In-laws, Out-laws

I’ve had a request to write something for daughters-in-law, and though there may be something stashed away in the archives, I’ll just try to whip up something fresh.

First of all, the daughter-in-law does not have the bad reputation that the mother-in-law has. All the trouble seems to be on that end, and though that may be a wicked generalization, we should at least acknowledge that the mother-in-law, being the older party, should be the one to roll out the red carpet and do all in her power to make life easy for her daughter-in-law.

For instance, consider that most all of us who are mothers-in-law are also daughters-in-law. That should give us a terrific advantage since we ought to remember how it felt to be the new one in the family, a family with a different name and background than our own. I had a very comfortable transition into my husband’s family since I knew most them before I ever met him, and I was already quite fond of his mother. But for some of you out there, this may not be the case at all. Expect this to take time. Don’t rush it.

I think there are a few weird expectations put on the daughter-in-law, and one of those is that she should feel the same way about her mother-in-law as she does about her own mother. (And by extension, she should feel the same way toward sister as sister-in-law, etc.) Now that is asking for something that is unnatural. You’ve had your own mother for many years, and your mother-in-law is brand new on the scene. So even if you come to love your mother-in-law dearly, she cannot instantly be in the same league as your dear old mom. Of course there may be circumstances where that comes to pass naturally, and that’s terrific and wonderful. But it should not be the unspoken expectation. If it is, then the daughter-in-law may be feeling a lot of false guilt about her inability to crank up the same emotional attachment that she has for her own mother. I think once a daughter-in-law becomes free from such an expectation, free to not worry about it anymore, she will have an easier time getting to know and like her mother-in-law. But if she is constantly hounded by the feeling that she is falling short, or if she is always striving to keep her affections tallied up equally, her connection to her mother-in-law will necessarily be all tangled up with comparisons. And comparisons are odious, as my own mother-in-law is fond of saying.

Many times a mother-in-law and daughter-in-law do become very attached to one another, as in the case of Ruth and Naomi. And of course that is wonderful, a sweet blessing. But the relationship should be able to stand alone, and not be in comparison to the relationship between mother and daughter. Otherwise there is the danger of jealousy and competition on the mother’s part. So you see, there is room enough to sin in just about every direction. In pursuing a good relationship with a new mother-in-law, a daughter should be careful not to slight her own mom. A good and healthy friendship has no room for comparisons or envy or competition. There should be room enough for both mother and mother-in-law without any squabbling.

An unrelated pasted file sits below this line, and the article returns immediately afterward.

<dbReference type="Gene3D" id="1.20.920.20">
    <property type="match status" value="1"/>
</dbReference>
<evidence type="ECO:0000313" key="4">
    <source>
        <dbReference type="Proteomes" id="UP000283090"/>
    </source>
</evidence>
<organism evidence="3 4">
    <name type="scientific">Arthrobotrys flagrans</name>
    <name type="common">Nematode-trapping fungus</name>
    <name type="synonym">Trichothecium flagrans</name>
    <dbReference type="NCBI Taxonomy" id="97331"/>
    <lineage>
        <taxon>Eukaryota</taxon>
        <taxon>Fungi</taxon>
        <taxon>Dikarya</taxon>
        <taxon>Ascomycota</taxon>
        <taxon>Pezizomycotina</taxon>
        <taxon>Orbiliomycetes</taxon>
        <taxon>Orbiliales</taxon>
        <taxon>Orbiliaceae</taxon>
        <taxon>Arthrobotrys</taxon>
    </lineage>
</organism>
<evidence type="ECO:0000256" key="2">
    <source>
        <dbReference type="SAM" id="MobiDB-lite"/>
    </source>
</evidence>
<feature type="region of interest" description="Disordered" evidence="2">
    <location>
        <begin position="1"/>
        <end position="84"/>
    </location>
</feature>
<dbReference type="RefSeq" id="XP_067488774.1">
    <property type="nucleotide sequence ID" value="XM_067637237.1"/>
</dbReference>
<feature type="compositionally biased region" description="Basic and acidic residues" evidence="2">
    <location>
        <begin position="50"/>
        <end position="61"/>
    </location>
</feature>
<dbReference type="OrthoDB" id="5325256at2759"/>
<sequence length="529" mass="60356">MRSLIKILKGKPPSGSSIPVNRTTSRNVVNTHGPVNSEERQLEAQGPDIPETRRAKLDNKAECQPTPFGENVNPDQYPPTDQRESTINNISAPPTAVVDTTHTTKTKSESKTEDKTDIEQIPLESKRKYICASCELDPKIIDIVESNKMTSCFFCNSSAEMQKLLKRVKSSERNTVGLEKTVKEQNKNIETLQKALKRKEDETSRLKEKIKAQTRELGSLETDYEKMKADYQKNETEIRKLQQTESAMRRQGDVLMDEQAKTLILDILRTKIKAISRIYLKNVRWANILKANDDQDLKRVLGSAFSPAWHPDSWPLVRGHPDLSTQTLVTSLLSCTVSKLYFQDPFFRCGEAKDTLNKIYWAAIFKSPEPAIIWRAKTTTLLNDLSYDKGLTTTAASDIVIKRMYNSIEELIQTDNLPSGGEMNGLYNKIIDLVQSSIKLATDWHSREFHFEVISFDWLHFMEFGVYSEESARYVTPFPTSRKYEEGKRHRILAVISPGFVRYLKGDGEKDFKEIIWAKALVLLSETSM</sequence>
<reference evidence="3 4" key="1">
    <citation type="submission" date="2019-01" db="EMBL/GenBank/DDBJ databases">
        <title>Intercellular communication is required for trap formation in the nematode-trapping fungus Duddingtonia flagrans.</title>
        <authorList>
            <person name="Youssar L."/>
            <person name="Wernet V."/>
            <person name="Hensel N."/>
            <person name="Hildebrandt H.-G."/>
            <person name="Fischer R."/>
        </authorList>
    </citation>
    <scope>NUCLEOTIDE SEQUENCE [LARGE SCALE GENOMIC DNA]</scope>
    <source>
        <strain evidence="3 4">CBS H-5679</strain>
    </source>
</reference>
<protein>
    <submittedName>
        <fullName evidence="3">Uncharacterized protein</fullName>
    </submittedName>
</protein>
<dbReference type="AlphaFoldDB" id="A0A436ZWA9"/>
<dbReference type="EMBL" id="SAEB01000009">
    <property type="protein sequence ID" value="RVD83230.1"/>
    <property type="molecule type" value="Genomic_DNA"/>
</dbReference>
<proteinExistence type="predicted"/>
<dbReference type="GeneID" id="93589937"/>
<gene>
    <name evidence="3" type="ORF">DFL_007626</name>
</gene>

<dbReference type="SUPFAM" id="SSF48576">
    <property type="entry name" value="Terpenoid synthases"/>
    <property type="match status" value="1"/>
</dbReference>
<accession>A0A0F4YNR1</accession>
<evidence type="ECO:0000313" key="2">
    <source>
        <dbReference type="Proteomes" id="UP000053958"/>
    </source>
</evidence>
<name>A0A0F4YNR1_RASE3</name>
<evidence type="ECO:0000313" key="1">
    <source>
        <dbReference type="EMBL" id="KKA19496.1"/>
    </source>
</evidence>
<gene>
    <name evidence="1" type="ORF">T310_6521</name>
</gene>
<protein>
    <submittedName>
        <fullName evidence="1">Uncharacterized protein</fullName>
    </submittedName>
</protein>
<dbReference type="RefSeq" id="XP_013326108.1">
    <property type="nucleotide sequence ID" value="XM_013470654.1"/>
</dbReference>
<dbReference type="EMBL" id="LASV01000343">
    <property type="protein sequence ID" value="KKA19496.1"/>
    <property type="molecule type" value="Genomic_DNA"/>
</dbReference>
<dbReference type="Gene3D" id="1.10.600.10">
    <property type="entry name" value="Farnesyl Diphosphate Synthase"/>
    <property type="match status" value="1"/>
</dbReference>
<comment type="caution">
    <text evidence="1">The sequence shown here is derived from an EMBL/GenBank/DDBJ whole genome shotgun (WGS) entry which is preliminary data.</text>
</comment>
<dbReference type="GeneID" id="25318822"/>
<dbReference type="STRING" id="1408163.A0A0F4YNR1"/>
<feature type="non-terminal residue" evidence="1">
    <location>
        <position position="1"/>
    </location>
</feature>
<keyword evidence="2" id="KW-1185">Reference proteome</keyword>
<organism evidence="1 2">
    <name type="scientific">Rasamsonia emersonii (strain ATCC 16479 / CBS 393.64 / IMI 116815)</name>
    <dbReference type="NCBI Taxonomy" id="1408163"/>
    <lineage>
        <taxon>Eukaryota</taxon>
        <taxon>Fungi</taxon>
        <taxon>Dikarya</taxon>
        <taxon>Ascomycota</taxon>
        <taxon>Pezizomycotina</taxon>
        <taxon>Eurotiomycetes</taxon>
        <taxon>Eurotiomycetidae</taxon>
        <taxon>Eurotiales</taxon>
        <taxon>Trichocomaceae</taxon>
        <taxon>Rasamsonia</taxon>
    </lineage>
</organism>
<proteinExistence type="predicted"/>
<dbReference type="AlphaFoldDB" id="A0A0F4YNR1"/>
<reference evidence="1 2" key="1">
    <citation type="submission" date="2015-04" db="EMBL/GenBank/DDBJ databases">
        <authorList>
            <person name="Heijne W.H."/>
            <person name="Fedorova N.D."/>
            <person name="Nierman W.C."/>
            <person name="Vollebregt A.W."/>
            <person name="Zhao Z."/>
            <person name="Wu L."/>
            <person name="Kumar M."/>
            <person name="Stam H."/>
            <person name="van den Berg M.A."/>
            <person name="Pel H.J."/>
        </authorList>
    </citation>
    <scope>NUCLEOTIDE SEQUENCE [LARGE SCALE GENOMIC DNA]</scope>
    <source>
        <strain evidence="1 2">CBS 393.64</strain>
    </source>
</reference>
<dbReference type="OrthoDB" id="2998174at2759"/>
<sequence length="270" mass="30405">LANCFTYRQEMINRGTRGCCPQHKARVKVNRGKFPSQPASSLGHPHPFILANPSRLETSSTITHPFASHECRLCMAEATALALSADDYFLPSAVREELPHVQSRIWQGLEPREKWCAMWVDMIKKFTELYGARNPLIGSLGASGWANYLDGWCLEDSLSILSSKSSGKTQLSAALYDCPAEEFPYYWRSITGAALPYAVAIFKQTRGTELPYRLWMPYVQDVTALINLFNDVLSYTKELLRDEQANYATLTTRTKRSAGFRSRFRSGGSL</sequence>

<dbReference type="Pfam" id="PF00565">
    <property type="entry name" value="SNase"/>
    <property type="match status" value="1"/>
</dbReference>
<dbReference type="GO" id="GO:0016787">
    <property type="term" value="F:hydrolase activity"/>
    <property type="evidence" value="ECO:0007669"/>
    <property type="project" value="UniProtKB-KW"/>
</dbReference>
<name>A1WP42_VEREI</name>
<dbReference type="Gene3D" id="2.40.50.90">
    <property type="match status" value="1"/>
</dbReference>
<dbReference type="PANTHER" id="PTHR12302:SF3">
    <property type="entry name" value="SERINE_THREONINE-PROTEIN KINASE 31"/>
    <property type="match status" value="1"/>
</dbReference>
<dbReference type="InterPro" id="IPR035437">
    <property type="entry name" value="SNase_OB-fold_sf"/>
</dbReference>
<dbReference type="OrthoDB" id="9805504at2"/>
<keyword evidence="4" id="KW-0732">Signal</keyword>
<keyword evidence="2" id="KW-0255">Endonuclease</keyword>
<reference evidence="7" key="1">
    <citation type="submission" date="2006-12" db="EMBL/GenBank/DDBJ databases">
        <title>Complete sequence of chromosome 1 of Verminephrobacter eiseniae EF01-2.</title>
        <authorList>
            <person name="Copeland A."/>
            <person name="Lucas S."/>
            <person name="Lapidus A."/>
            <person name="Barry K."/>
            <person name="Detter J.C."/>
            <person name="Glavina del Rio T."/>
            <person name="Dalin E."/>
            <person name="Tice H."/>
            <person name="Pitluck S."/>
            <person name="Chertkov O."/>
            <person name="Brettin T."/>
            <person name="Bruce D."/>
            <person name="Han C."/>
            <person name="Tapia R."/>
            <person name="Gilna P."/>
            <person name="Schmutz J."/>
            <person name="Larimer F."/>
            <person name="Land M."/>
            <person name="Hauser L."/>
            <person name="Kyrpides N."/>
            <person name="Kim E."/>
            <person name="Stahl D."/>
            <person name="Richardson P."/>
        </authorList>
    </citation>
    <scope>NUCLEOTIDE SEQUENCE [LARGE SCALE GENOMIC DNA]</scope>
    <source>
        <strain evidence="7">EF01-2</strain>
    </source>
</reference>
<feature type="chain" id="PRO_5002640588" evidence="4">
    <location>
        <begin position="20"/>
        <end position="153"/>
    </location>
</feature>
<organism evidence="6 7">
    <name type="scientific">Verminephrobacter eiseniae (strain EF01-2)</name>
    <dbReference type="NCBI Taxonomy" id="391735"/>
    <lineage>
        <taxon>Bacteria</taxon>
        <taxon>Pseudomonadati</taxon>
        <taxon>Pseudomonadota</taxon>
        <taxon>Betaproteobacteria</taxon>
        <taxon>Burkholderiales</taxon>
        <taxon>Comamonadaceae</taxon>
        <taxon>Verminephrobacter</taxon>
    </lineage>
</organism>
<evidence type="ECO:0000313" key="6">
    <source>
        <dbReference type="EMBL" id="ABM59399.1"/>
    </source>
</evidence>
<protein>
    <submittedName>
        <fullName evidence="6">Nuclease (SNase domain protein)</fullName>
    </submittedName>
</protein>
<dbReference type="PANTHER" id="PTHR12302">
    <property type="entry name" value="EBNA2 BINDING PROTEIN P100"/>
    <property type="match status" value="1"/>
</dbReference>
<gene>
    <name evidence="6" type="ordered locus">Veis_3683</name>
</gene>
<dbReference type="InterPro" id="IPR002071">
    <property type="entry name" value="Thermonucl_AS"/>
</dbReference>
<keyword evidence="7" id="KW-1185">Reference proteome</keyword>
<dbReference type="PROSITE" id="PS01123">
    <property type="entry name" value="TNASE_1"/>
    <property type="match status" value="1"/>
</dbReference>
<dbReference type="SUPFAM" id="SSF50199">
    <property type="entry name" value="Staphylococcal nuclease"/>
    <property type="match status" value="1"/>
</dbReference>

A daughter-in-law should look to her husband to help her if she is having any trouble navigating this relationship with his mother. She should trust his judgment and follow his lead. He does, after all, know his mom quite well. And he is the one ultimately responsible for the relationship his wife has with his mom. These things take time and we all need to exercise patience. With a little tender care over time, these in-law relationships can become very sweet indeed. If you are starting out with a big deficit, it may take longer for the bonds of love to really take hold. And sometimes it is impossible. If you are in one of those impossible situations, simply take it as it is and press on. You might never be a close friend to your mother-in-law. But you can still pray for opportunities to overcome evil with good. And we serve a God Who delights in doing the impossible.

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12 thoughts on “In-laws, Out-laws

  1. I think this assumes that the d-i-l has gone through the courtship/dating process correctly and has espoused herself to one who is in right relation to his mother. What would your advice be to the young lady who was not so wisely guided and finds her new husband to be unwilling to “leave and cleave”? By this I mean his mother expects to fill roles in his life that are rightly the place of the new wife. The father of the groom does not curb his wife, and the groom will not stand firmly beside his wife when his mother oversteps her boundaries.